I would resolve to work my way through recordings of famous jazz pianists, jazz trios, jazz quartets and quintets and big band ensembles.  Learn to play the hundreds of standards I still didn’t know.

I would resolve to get to grips with world music just a little [more than before]; to learn how to compose for hurdy-gurdy, how to notate banjo music, the difference between a ehru and a rebab, what the aesthetic of gamelan really was all about, maybe even try to play a taiko drum or a mbira or the uilleann pipes.

Hell, I’d even resolve to learn western orchestral instruments: I was keen on the oboe, and felt that my lack of hands-on experience with the brass family was quite an impediment.  And then there was the annual wish-resolution to find a way to buy myself a cello.

Most of these resolutions will never find their way from the half-life of desire to the real life of accomplishment; there just isn’t time in three lifetimes for that. Or at least I tell myself that.

The fact is that as voracious as my appetite for things musical might be I am equally hungry for all manner of other skills and experiences as well: studying law, mastering Arabic, learning to figure-skate, finally figuring out how to check the pressure in my tyres, the list could literally go on for a lifetime. Besides all this, having a fundamental resolution to lead a balanced life, involving exercise, great nutrition, excellent interpersonal relationships, a disciplined approach to my finances, and enough time to go shopping.

How can one hope to succeed?

This year I am adding some new items to the list: coming to grips with musical iPhone apps as well as creating ringtones from my more popular educational piano pieces, really coming to terms with how to teach very young piano students (in time for my now two-and-three-quarters year-old son to start lessons later in the year), and tracking down ‘Babies Proms’-style concerts and other interesting (as compared to vacuous) musical experiences to which I can take my son.

And I resolve to do at least 15 minutes of daily practice on the piano. Unbelievably inadequate.  But seeing as I managed only 12.5 minutes per day (on average) in 2009, I will be thrilled if I manage such a statistically significant (20%) improvement in the year ahead.

How I came to compose educational piano music

This blog has been a bit of an experiment so far – an experiment in how-to-blog, as far as I am concerned, and I’ve realised that I probably haven’t included a whole lot of useful factual information about myself so far…..

So to rectify a little:

I’ve been composing educational piano music since 1995 when an adult student (probably no older than 22 at the time) said to me “But what I really want to do is to play the way you do when you are playing your own music”.  This set me back quite a bit, as I had never given any thought to teaching my students to play the way I did when I wasn’t performing ‘repertoire’.  My teaching was somewhat traditional in terms of content, style, outcomes and expectations.  But my performing life was anything but traditional, and many parents had sent their children to me to have lessons after they had seen me performing.

My adult student kept at me (nicely!) until she moved interstate and lessons stopped.  But somehow she had planted a seed that quickly developed into a project, a publication, and then two graded series (Little Peppers and Pepperbox Jazz).

Like many piano teachers I meet, I didn’t set out to ‘be’ a piano teacher, it kind of crept up on me. My career of choice was to be a composer – I’d been composing in earnest since I was six and I’d written the school musical while I was at high school – so naturally I studied composition at university (the University of Auckland, New Zealand, which at the time was where I lived).  I taught the piano from the time I was 14 until I finished that undergraduate degree at the age of 19.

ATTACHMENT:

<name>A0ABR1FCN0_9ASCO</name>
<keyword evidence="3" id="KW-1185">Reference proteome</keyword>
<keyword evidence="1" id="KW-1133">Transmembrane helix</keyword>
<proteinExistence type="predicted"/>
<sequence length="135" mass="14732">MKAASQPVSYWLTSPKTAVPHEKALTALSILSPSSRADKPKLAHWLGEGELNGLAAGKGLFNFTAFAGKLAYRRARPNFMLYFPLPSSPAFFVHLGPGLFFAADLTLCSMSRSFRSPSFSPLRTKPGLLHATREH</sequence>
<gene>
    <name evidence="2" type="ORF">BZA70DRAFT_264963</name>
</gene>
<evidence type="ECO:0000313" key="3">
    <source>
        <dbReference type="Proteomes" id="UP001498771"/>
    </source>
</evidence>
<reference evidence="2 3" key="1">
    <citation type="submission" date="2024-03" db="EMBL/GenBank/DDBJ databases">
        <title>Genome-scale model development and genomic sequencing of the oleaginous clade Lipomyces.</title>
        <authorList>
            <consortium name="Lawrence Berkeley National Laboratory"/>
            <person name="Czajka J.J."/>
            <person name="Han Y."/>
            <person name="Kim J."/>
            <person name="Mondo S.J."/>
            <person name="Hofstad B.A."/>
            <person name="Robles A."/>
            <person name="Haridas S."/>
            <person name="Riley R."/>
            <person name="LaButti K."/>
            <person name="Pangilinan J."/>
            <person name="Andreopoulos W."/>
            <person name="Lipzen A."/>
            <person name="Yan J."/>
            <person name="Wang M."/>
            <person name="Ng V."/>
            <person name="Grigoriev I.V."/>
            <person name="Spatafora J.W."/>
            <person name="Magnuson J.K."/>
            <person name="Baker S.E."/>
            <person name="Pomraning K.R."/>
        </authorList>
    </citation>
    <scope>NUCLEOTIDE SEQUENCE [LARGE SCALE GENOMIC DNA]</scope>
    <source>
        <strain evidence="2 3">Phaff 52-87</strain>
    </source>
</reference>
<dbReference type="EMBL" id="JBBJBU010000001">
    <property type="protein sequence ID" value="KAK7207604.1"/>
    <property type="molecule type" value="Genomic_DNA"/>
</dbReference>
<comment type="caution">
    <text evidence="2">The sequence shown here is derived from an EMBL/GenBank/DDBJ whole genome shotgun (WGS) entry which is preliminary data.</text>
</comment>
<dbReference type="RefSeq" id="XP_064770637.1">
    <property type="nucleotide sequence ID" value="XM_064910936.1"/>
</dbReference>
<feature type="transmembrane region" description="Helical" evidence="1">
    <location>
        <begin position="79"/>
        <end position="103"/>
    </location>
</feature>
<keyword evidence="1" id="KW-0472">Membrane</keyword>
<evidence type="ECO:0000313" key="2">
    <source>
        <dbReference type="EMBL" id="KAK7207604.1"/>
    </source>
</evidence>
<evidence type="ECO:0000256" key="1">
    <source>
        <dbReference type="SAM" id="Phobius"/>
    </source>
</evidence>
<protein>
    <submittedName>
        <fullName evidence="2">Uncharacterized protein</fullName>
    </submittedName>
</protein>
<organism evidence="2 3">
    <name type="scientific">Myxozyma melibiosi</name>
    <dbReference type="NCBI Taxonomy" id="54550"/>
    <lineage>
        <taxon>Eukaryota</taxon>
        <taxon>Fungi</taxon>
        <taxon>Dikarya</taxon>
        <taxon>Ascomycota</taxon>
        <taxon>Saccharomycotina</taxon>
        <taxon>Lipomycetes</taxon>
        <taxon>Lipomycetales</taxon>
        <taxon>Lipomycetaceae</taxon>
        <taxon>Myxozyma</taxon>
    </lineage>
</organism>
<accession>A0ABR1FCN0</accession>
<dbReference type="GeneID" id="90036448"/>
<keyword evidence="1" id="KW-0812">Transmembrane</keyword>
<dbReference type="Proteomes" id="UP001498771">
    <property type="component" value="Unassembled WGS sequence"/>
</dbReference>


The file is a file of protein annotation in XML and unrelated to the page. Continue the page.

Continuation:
I had a couple of years ‘off’ teaching, moving to Sydney, Australia where I spent a year on short-term contracts with various media organisations, working as a researcher or production assistant on television and radio productions for some independent producers.  Then I won a song-writing competition, which meant I had a flight around the world to use in the next 12 months – so I moved to London for the best part of a year.

Returning to Sydney, and to university studies, meant that I also resumed my career alter-ego as a piano teacher.  And while I’ve done many, many other fascinating projects along the way, piano teaching has been a constant, so much more stimulating and rewarding than the other kinds of jobs students seem to end up in (at the start) and so hard to relinquish (as time went on).

So by the time my adult student (only 5 or 6 years younger than me) suggested in 1995 that I should find a way to teach students how to play the piano the way I did, I was 27 and had 11 years teaching experience behind me.  Enough experience to have formed some strong views about what made a good piece of educational piano music.  Enough experience to know that I didn’t want to just churn out nice pieces for people to play; I wanted to create music which invited the student in – to explore, to investigate, to experiment, and into the possibilities that the 88 keys on the piano represent.

One important factor my tale thus far has omitted: my mother is a piano teacher, and her mother also was a piano teacher, my grandmother’s aunt had played the piano in cinemas when movies first began being screened commercially, and that aunt’s daughter was a concert pianist.  My childhood was filled with the sounds of piano lessons and piano practicing, family gatherings always included performances by pianists of varying degrees of accomplishment, and it seemed to me (as a child) that adulthood could not be bestowed upon anyone who could not play the piano.